Polio case confirmed by health authorities in New York

New York state health officials announced the first known case of polio in the United States since 2013, in Rockland County.

Health officials say medical practitioners and health care providers are now on high alert for additional cases.

The polio case may have originated from outside the US.

Polio is a hyper-contagious disease that can be spread by an infected person even if they do not show symptoms. Symptoms can widely vary, and can sometimes take up to 30 days to appear. Some polio cases can result in paralysis or death.

It’s also a largely eradicated disease. The polio vaccine is standard on the child immunization schedule. Those who are not vaccinated for it are at higher risk of contracting it.

“Individuals who are unvaccinated, including those who are pregnant, those who have not completed their polio vaccine series previously, or community members who are concerned they have might have been exposed, should get vaccinated by Rockland County – who will be hosting local vaccine clinics – or partnering health agencies and providers in the area,” a statement from New York’s health authority reads.

“Individuals who are already vaccinated but are at risk of exposure should receive a booster.”

The Department of Health strongly recommends unvaccinated individuals get vaccinated or boosted with the FDA-approved IPV polio vaccine “as soon as possible,” said State Health Commissioner Dr. Mary T. Bassett.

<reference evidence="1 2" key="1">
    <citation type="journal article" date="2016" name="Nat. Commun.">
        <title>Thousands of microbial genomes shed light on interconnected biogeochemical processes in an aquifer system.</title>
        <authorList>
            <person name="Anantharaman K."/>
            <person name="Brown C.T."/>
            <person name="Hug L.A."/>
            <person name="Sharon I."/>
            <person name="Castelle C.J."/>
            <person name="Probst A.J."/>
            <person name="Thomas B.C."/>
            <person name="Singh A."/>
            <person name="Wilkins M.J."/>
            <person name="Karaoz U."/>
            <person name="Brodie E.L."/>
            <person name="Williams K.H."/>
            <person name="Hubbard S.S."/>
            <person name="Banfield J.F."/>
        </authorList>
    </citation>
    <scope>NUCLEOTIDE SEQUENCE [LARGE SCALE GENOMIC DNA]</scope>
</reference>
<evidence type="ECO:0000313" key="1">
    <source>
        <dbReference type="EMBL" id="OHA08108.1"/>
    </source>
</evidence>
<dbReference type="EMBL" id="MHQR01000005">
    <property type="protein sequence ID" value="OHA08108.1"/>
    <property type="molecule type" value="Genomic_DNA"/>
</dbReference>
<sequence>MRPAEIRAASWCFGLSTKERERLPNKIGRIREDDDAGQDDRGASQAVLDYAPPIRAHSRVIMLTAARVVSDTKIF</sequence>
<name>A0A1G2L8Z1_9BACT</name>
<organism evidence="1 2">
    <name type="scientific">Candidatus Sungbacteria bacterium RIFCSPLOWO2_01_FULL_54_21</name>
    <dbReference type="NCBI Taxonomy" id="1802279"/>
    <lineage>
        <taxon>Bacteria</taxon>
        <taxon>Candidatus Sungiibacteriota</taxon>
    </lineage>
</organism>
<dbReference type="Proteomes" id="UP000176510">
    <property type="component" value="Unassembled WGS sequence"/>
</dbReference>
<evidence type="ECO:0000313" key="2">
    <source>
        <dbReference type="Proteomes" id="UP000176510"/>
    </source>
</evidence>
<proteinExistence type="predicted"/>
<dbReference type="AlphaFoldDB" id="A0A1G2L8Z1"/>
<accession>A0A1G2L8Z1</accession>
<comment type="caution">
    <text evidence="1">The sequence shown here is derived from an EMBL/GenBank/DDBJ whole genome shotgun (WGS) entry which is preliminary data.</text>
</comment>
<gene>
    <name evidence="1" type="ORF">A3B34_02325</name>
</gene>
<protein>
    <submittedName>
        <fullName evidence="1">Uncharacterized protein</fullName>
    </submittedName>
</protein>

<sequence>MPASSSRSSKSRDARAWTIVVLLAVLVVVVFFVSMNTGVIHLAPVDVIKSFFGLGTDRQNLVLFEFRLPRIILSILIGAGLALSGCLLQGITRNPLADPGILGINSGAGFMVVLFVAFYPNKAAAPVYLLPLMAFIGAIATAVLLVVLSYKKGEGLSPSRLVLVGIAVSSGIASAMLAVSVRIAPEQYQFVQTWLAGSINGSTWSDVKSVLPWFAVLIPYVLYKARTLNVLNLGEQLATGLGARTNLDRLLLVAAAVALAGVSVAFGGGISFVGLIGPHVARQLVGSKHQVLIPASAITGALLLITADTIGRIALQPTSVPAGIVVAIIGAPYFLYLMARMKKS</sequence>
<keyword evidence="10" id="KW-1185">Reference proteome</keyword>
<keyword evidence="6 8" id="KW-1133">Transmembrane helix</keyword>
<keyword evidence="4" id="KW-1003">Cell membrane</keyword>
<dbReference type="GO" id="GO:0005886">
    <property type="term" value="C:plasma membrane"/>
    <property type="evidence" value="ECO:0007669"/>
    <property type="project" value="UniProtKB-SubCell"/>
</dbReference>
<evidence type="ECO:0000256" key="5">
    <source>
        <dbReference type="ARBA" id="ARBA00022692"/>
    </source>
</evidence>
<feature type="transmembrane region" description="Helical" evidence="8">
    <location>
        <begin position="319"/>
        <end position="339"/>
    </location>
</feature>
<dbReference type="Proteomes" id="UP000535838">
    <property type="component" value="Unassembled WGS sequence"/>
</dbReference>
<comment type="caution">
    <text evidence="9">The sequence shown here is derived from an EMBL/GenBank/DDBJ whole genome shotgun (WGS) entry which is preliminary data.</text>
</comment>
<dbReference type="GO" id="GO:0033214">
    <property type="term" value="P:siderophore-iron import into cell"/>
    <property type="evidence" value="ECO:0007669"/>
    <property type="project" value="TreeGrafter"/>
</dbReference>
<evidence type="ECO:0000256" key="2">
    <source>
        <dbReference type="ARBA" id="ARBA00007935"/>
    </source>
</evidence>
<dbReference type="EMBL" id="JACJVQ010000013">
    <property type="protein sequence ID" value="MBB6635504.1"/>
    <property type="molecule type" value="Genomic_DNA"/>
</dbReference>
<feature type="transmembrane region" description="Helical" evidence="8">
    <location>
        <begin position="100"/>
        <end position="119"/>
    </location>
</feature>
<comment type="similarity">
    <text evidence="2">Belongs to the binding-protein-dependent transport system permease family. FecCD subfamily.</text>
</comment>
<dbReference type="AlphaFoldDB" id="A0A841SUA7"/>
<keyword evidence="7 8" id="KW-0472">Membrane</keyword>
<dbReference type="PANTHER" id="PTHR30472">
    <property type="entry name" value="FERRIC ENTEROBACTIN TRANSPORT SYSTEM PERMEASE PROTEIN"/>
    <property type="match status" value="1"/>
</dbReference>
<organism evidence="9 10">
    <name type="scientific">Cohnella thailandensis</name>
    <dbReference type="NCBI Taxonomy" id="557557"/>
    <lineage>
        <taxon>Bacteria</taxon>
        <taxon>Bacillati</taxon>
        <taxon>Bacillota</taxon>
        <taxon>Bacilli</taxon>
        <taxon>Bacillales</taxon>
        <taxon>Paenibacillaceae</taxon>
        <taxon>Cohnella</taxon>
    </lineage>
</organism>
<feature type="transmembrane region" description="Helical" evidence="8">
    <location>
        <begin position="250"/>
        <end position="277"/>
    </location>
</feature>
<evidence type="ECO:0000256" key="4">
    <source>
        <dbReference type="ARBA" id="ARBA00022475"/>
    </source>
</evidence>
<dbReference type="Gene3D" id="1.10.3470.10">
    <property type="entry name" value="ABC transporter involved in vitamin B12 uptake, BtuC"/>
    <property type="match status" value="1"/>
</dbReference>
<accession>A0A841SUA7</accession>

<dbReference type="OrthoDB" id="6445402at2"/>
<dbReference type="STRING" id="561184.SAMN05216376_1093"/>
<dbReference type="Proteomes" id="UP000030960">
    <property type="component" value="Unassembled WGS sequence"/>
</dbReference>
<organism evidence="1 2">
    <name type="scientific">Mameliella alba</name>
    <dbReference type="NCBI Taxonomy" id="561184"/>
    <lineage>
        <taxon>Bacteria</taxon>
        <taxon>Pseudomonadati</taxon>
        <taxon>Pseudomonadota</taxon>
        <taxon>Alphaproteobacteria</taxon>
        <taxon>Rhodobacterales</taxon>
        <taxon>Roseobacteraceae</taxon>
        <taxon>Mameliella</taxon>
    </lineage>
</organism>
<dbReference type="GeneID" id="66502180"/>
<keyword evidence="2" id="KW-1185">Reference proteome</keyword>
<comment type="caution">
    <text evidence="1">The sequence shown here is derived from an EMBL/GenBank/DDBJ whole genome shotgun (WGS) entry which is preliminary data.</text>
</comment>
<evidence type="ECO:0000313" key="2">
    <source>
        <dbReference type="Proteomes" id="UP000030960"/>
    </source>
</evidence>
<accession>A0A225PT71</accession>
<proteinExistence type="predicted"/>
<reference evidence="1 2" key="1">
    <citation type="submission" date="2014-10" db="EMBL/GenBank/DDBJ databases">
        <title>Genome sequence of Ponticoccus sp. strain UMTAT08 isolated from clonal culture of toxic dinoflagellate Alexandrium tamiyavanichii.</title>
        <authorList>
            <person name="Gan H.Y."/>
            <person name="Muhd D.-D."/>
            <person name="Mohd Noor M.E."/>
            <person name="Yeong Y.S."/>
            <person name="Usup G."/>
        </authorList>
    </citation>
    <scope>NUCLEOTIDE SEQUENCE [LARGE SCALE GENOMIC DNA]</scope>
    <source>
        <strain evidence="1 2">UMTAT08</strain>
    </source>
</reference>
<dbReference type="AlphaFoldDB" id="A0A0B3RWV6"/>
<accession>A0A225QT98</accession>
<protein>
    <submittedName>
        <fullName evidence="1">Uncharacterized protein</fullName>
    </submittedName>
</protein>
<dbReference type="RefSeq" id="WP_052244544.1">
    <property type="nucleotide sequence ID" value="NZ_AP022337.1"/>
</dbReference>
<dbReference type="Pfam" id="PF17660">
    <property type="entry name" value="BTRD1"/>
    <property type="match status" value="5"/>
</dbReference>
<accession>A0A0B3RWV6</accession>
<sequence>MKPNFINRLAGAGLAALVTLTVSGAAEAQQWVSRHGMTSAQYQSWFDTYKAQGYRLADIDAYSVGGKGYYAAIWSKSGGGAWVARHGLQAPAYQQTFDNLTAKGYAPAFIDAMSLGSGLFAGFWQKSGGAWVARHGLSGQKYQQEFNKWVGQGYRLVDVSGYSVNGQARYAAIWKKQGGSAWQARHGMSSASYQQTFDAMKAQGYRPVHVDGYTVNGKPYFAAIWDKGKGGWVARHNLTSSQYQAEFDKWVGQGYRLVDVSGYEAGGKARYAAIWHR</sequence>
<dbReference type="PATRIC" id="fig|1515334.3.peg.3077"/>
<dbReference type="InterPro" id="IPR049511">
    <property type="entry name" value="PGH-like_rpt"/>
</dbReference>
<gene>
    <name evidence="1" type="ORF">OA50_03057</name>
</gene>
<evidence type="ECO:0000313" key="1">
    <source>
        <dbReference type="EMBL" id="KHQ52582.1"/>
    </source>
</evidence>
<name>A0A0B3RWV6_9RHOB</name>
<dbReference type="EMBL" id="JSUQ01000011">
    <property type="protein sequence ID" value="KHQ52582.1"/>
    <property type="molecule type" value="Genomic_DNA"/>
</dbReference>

“A viral disease that can affect the nervous system and cause muscle weakness, the polio virus typically enters the body through the mouth, usually from hands contaminated with fecal matter of an infected person. Respiratory and oral-to-oral transmission through saliva may also occur,” the statement continues.

County Executive Ed Day said many may be too young to remember polio,”but when I was growing up, this disease struck fear in families, including my own.”

“The fact that it is still around decades after the vaccine was created shows you just how relentless it is. Do the right thing for your child and the greater good of your community and have your child vaccinated now.”

Due to the success of the vaccine, which was introduced in 1955, and a national vaccination program, polio cases were cut dramatically in the late 1950s and early 1960s, with the last naturally occurring cases of polio in the U.S. in 1979. More recent polio cases were not wild strains, with the last known case in the U.S. recorded by CDC in 2013.

“Vaccines have protected our health against old and new viruses for decades,” New York City Health Commissioner Dr. Ashwin Vasan said. “The fact is, the urgency of safe and effective vaccines has always been here, and we need New Yorkers to protect themselves against completely preventable viruses like Polio.”

NYSDOH is coordinating with the Rockland County Department of Health and the New York City Department of Health and Mental Hygiene to continue the case investigation, proactively respond, and protect communities against spread through urging vaccination, the agency said in a statement.

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